Another Stereotype of the Month entry:
Toya: Free speech: Another side of the 'redskin' debate
Posted: August 31, 2006
by: Ron Toya / Guest Columnist
The latest legal move against the Washington Redskins is just an ultra, ultra-liberal initiative full of political correctness and out of step with what is going on in Indian country. In the battle over eliminating American Indian-based team nicknames, we are giving resources and attention to a cause that few support while taking away resources and energy from the real issues on our reservations.
What we have are lawyers and individuals trying to justify fighting against free speech and for censorship. While some may find certain aspects of Indian nicknames and/or mascots offensive, perceived bad taste and having your feelings hurt is not protected in the Constitution, whereas free speech and freedoms are. Any efforts to limit free speech should meet a very, very high standard. Even burning the American flag doesn't meet that level.
Certainly, somewhere, some people are offended by the use of American Indian nicknames or mascots as people are offended about a whole array of other things. But being offended is not sufficient to limit free speech in America.
It is also grossly ironic that those pushing this issue are holding that it is permissible for schools that are primarily American Indian to use Native nicknames and mascots while it is also permissible to censure free speech if you are non-Indian. By doing so, they are going to support discrimination based on race (only American Indian people can then use Indian nicknames). How can lawyers, especially American Civil Liberties Union-pedigree lawyers, support such a position?
In addition, those pushing this issue are claiming to represent the majority of American Indian people when first, no one elected them our spokesmen and second, facts and polls say the vast majority of American Indian people (and non-Indian people) oppose their viewpoint.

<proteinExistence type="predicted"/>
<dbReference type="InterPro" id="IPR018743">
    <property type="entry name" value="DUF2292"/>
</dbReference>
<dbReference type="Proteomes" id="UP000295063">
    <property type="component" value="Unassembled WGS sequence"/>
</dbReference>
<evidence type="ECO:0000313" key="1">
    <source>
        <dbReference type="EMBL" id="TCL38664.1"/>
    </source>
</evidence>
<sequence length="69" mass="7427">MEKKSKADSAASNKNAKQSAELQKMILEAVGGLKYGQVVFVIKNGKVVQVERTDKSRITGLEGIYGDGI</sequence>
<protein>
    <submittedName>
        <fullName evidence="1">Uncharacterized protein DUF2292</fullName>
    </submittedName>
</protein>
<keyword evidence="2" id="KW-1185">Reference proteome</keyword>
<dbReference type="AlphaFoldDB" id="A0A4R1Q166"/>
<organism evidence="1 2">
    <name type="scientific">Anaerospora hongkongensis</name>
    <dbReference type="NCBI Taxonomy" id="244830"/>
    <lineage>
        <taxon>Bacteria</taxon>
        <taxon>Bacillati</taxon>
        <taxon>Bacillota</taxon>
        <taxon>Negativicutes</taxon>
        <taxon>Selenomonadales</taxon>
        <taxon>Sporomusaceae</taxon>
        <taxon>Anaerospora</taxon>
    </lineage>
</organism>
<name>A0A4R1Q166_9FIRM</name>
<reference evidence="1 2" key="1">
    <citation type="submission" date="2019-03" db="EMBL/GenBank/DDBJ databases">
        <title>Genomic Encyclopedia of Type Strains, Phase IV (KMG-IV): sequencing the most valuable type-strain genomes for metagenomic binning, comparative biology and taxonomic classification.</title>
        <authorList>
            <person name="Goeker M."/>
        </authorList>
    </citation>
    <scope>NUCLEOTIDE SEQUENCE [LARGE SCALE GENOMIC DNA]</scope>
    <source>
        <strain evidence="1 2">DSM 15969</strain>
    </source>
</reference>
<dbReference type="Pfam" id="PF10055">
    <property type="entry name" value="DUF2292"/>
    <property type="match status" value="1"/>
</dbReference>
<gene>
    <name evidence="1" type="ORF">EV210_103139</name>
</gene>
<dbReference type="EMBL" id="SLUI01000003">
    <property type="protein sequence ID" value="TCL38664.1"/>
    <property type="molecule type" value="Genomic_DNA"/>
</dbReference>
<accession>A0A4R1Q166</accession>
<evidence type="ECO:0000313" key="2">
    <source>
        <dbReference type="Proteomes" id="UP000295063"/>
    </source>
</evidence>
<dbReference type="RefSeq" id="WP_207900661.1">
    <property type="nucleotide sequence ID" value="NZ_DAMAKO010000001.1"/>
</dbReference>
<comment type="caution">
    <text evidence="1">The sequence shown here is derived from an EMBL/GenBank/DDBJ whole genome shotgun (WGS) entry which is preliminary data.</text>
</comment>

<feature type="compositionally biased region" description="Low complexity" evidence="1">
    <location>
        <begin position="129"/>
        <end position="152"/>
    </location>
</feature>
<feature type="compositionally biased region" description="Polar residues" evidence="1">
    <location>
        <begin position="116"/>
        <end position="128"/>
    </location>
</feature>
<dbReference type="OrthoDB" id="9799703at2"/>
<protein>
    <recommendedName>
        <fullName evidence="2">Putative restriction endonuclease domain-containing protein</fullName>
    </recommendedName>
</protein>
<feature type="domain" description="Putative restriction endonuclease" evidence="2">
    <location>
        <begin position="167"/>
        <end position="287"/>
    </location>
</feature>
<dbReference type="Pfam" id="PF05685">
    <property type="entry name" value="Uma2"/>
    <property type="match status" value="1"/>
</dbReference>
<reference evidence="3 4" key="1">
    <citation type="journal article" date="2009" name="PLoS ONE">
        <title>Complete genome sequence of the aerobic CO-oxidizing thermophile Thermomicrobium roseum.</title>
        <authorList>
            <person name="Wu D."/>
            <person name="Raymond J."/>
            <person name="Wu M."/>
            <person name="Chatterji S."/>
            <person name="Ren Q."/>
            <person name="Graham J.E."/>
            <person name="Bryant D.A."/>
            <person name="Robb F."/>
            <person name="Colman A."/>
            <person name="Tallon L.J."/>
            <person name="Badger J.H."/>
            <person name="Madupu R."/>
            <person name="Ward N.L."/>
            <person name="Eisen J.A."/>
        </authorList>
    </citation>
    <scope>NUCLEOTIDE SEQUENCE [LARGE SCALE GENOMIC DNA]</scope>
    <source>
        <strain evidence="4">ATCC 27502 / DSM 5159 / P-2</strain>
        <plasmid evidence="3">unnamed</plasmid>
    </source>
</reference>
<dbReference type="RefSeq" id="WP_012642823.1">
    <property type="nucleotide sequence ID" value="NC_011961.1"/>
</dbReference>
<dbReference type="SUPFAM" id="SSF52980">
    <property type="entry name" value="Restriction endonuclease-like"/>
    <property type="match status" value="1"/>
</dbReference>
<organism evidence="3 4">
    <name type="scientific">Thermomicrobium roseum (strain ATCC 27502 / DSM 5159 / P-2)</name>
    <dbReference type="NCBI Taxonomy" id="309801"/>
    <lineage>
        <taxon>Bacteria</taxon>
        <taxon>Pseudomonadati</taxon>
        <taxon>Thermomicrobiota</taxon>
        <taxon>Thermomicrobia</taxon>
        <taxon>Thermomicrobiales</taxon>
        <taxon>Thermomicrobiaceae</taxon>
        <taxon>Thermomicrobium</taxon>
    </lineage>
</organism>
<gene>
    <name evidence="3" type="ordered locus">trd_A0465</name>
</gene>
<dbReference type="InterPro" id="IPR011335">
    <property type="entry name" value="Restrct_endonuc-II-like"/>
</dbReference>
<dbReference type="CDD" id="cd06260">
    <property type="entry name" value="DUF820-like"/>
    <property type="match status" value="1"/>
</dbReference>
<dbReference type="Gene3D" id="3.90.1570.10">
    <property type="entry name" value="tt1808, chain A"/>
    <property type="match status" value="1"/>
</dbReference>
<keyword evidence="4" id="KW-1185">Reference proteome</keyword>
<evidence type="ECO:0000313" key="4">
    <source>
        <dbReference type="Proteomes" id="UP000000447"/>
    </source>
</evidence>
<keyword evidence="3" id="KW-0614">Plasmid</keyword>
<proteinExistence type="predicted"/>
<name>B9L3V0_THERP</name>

Even if the majority of people in the United States — Indian and non-Indian — agreed with them, you still cannot ban the use of nicknames. This is the United States of America, where free speech means something. We don't, and shouldn't, take limiting free speech lightly.
Every time I hear Boston Red Sox fans chant "Yankees suck!" I consider this vulgar, offensive, and even a hate crime where "hate" is admitted to proudly by these true evildoers. Why can't we stifle this free speech?
Limiting offensive language does not lead to a more accepting and more tolerant community. Columnist John Leo said it well: "An obvious thing to say about laws that limit speech is that we have no evidence that they work to meet their stated goal — reducing bigotry and increasing tolerance ... In real life, the creation of protected classes sharpens tensions and leads to competition for victim status."
As American Indians, do we need this protection from free speech? Many tribal leaders don't think so.
Chief Charles E. Dawes of the Ottawa Tribe once described those complaining about nicknames and mascots as "fringe militants who make their living by making this fuss, not legitimate Indian leaders," in "The Chronicle of Higher Education."
The New Mexico State House of Representatives once voted 49 — 7 on a memorial to support the use of Indian nicknames for sports teams. The memorial was sponsored by two Navajo representatives, both Democrat. The memorial stated that "some critics have emerged arguing that [the] use of Native American images is derogatory and offensive while the vast majority of Americans, including Native Americans, find these sporting images both acceptable and applaudable ... [and] ... that colleges, universities, high schools, and professional sports teams be encouraged to continue to use Native American names and images as part of their team image and that other teams be encouraged to adopt other Native American images."